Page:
Great fitness programs can only be created through a deep understanding of each individual client. A comprehensive fitness assessment and ongoing assessments and consultations are truly the gold standard in order to continue to experience long-term progress.
In this post, we will talk about the power of a fitness assessment and go into detail about what a comprehensive assessment should include in order to create a holistic and personalized approach in supporting each client’s specific goals.
Every assessment should include space for an in-depth conversation. This is an opportunity not only to create coach and client rapport but also to get a deeper look into the individual's background.
Besides knowing a client’s biological age, understanding his or her training age is just as if not more important. How long has the client been CONSISTENTLY training and what does the client’s background look like? It is important to understand if the individual played sports as a child or not as generally, this can provide insight into whether the client is a fast or slow adapter. What is the client’s experience with the type of training he or she needs to be exposed to in order to reach his or her goals? Is the client a beginner, intermediate or advanced trainee? Knowing this will heavily impact the fitness program in terms of volume, intensity, time under tension, recovery, etc.
Does the individual have any previous or current injuries? Two of the most common predictors of injury are previous injuries and imbalances, respectively. Understanding what injuries have occurred in the past will give deeper insight into what should be conducted during the movement analysis and strength balance portion of the assessment. Based on the information gathered, a personalized approach can be formulated to reduce the risk of that injury occurring again in the future.
Although all of this information is imperative to create a successful approach to personalized health and fitness programs, one of the key reasons a consultative process is crucial is to gain a better understanding about why the client wants to work with you in the first place. Knowing the client’s specific goal is a good starting point, but getting the opportunity to deeply understand the client’s intent and emotional connection to those objectives is even more powerful. More often than not, when we ask clients WHY their specific goals are important to them and determine the reasons for their emotional connection to those specific goals, they get wide-eyed and respond with: “Hmm, no one has ever asked me that question before.” Because of this, sometimes clients may not even know the answer, and as coaches, it is our responsibility to help them navigate toward their own deeper understanding of their goals. Why does this matter? Because it leads to better compliance when the going gets tough. This will also give the coach more insight into their level of readiness, which is important when creating nutrition, lifestyle and training recommendations. If they are more hesitant or not very connected to their objectives, giving them a handful of things to focus on may be too overwhelming for them to handle, thus leading to a lack of compliance. Those who are deeply connected to their objectives and have many years of consistency under their belts will likely be able to handle much more with success.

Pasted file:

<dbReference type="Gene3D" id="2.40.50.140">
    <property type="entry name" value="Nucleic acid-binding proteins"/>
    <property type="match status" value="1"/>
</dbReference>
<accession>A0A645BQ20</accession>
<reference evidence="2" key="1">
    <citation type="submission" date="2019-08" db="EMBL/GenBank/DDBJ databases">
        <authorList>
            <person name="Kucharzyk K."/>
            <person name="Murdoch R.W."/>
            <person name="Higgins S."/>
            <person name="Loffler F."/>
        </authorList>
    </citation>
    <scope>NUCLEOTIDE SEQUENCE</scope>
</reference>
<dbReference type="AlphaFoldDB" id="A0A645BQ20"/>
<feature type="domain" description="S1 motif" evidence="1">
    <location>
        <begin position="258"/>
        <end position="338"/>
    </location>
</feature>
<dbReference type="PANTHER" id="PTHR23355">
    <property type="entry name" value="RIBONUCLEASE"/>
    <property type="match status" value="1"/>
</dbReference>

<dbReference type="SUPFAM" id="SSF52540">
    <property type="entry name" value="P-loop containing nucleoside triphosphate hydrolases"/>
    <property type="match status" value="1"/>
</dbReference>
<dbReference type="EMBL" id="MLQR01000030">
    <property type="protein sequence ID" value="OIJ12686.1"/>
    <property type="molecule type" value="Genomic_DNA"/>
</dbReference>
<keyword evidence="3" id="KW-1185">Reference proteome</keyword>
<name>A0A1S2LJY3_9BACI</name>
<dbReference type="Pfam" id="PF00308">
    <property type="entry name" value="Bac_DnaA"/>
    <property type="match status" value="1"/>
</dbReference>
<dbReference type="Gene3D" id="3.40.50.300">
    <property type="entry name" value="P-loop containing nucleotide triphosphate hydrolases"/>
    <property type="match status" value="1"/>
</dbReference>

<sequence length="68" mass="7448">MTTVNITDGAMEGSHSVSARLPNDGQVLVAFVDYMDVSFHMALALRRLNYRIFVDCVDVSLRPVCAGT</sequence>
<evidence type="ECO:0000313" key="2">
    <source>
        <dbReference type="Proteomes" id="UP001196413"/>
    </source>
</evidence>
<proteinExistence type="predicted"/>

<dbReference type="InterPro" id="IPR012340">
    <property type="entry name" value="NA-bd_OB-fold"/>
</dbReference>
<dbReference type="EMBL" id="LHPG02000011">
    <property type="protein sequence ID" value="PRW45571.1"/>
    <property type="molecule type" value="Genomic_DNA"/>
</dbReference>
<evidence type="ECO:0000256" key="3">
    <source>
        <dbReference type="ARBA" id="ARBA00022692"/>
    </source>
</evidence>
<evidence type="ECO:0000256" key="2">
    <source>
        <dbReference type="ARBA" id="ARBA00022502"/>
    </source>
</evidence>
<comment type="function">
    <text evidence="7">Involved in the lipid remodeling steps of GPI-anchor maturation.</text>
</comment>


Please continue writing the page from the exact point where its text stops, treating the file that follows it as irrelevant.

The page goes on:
Another arena into which the Central Athlete coach gains insight is the client’s nourishment profiles. If someone is looking to improve energy, the ability to recover or alter body composition, the Coach needs to have an understanding of the client’s nutritional habits. The Coach is looking to prescribe a habit that is connected to the objective and meets this criteria:
- Will create the greatest physiological impact
- In the least amount of time
- With the least amount of psychological resistance
Other important factors to take into consideration during the consultative process of the fitness assessment are genetics—are they fast or slow responders, long-limbed versus short-limbed, etc.— as well as their resiliency. Understanding the rhythm and structure of their lifestyle is also important because those who have more consistent rhythm tend to respond to varied stimuli more effectively than those with a more chaotic lifestyle. Looking at someone's wake and sleep times, when they have bowel movements, their mealtimes, their work and work-out schedules, and their general routine day to day, show us if they have a daily rhythm or not. We find that the more consistent a client’s schedule, the better they are at adapting to the “stress” of training and the more resilient they become.
IN-OFFICE DATA COLLECTION
Whether the goal is performance, body composition or health and prosperity, understanding what is going on within the body is important. We use a few different tools at Central Athlete but the two we will discuss in this article are the InBody Bioelectrical Impedance test, which measures body composition, and the OmegaWave, which measures an individual’s readiness to take on strain.
Looking at the individual's body composition is vital. By using the InBody we get objective measurements into each person’s fat mass, lean muscle mass, basal metabolic rate, hydration levels, muscular imbalances, etc. This is important information to have when creating a personalized nourishment and lifestyle plan and is also a crucial tool in tracking success over time.
We use the OmegaWave to check the client’s readiness for strain. This is a four-minute test that uses heart-rate variability, DC potential (Direct Current) and an EKG to measure how recovered an individual is at that point in time. Someone who is less resilient, extremely stressed and a poor sleeper may present with a score of 2 out of 7, which signifies that high-intensity training will result in poor adaptation, making it even more difficult to reach performance and body composition goals. The Omegawave gives coaches an idea of how much strain an individual can handle.